This ever-expanding reference list provides background on a diverse spectrum of illustrators across time, cultures, and artistic styles.
An influential artist whose bold, black and white drawings came to define the Decadent movement in Britain.
The first female artist at Charles E. Cooper Studio and a prolific illustrator of children's books.
Illustrator of women’s magazines and advertising campaigns in the 1950s.
Fashion illustrator who began working with designer Nettie Rosenstein in the 1950s, and continued through the 1980s as a freelance illustrator.
Illustrator of American women wearing high fashion.
Best known for travel posters and paintings of wildlife for Weyerhauser Timber.
Victorian illustrator known for her watercolors of children in the idyllic English countryside.
Illustrator, cartoonist, and reportage artist who traveled the world.
J.C. Leyendecker rose to fame as the creator of elegant artworks for mass publication.
An influential mid-20th century illustrator known for her vibrant psychedelic style art.
Ground-breaking illustrator most famous for her Kewpie creations.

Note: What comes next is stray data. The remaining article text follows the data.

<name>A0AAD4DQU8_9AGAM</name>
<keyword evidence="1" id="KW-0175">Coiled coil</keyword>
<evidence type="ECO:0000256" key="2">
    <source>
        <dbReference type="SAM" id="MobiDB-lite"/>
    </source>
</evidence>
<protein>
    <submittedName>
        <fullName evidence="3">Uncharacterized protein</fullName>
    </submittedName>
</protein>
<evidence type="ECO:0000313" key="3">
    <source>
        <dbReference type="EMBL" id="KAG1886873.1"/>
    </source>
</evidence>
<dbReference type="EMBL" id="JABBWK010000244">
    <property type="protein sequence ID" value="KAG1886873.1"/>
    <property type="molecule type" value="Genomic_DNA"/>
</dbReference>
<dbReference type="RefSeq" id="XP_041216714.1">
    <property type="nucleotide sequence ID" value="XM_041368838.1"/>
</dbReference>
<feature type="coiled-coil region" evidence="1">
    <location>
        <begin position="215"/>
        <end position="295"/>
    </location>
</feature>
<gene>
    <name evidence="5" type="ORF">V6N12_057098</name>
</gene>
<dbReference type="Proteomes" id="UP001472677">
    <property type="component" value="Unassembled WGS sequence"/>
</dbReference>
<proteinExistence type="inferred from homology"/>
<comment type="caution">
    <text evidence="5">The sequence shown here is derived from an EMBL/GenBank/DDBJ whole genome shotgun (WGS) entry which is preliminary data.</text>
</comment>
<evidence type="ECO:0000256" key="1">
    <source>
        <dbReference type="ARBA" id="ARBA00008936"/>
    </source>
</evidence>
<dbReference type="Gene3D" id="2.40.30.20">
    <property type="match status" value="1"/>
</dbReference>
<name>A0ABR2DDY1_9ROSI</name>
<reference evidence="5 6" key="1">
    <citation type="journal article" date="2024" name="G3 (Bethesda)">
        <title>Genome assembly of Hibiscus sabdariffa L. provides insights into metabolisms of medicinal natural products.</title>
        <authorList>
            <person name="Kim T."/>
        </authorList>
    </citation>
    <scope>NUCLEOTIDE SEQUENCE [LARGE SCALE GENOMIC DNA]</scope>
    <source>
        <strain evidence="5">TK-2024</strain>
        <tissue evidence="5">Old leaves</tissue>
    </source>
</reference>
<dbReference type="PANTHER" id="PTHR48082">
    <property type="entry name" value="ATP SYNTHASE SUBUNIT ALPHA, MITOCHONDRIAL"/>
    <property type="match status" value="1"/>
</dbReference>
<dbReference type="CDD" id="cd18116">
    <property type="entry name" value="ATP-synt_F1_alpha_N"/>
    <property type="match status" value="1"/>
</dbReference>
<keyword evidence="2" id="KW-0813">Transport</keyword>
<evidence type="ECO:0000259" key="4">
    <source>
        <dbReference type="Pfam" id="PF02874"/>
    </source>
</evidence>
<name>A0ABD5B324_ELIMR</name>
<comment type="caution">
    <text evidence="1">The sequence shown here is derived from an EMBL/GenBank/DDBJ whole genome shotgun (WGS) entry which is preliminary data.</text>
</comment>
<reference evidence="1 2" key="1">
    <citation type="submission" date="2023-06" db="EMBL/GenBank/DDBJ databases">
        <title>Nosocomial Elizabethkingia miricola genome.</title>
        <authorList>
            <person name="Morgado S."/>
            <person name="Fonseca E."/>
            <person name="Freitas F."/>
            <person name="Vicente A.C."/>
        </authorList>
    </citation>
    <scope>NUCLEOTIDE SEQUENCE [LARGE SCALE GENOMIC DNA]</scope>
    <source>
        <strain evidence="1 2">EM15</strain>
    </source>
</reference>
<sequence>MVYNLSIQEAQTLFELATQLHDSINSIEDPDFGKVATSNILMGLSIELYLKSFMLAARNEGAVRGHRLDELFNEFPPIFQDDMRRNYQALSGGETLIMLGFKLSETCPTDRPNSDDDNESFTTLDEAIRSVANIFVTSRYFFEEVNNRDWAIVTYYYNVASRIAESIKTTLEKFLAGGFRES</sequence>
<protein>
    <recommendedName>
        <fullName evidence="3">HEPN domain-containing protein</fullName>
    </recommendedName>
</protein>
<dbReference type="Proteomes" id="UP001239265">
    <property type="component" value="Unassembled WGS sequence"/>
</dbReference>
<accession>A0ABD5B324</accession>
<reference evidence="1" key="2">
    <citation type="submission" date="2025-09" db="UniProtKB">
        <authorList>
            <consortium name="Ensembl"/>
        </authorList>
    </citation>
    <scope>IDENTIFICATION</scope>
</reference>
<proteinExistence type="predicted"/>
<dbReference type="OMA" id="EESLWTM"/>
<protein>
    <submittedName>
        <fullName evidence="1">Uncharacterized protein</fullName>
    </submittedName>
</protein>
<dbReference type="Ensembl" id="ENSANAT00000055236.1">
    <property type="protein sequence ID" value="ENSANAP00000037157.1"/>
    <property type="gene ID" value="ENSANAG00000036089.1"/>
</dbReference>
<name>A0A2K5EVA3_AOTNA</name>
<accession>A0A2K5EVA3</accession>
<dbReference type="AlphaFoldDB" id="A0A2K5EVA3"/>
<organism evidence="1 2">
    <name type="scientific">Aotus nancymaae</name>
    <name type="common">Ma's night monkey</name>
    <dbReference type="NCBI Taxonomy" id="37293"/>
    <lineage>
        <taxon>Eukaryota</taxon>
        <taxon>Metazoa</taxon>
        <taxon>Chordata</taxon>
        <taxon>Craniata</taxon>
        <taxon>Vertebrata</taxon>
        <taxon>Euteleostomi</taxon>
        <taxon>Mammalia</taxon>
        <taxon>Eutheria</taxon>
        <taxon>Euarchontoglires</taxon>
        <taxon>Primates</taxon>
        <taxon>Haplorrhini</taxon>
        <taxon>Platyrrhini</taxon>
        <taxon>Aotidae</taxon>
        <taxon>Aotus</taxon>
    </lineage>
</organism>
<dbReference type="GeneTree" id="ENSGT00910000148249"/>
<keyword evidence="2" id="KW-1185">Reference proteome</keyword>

Inventor of the modern glamour aesthetic for American women's magazines.
Successful illustrator who portrayed romantic femininity using a distinctive technique called “fade-away.”
Best-known for his Boy Scout paintings and "Saturday Evening Post" covers, he inspired generations of Americans.
Illustrator of fairytale picture books and young adult novels.
Award-winning illustrator and Founding Director of the MFA Illustration Practice program at MICA.
Best known for his gritty, urban scenes, and one of the famous Eight.
Pop artist known for his simple, graphic design combined with bold colors.
Considered the Father of Modern Tattooing.
Warhol appropriated images of everyday objects and celebrities and turned them into works of fine art.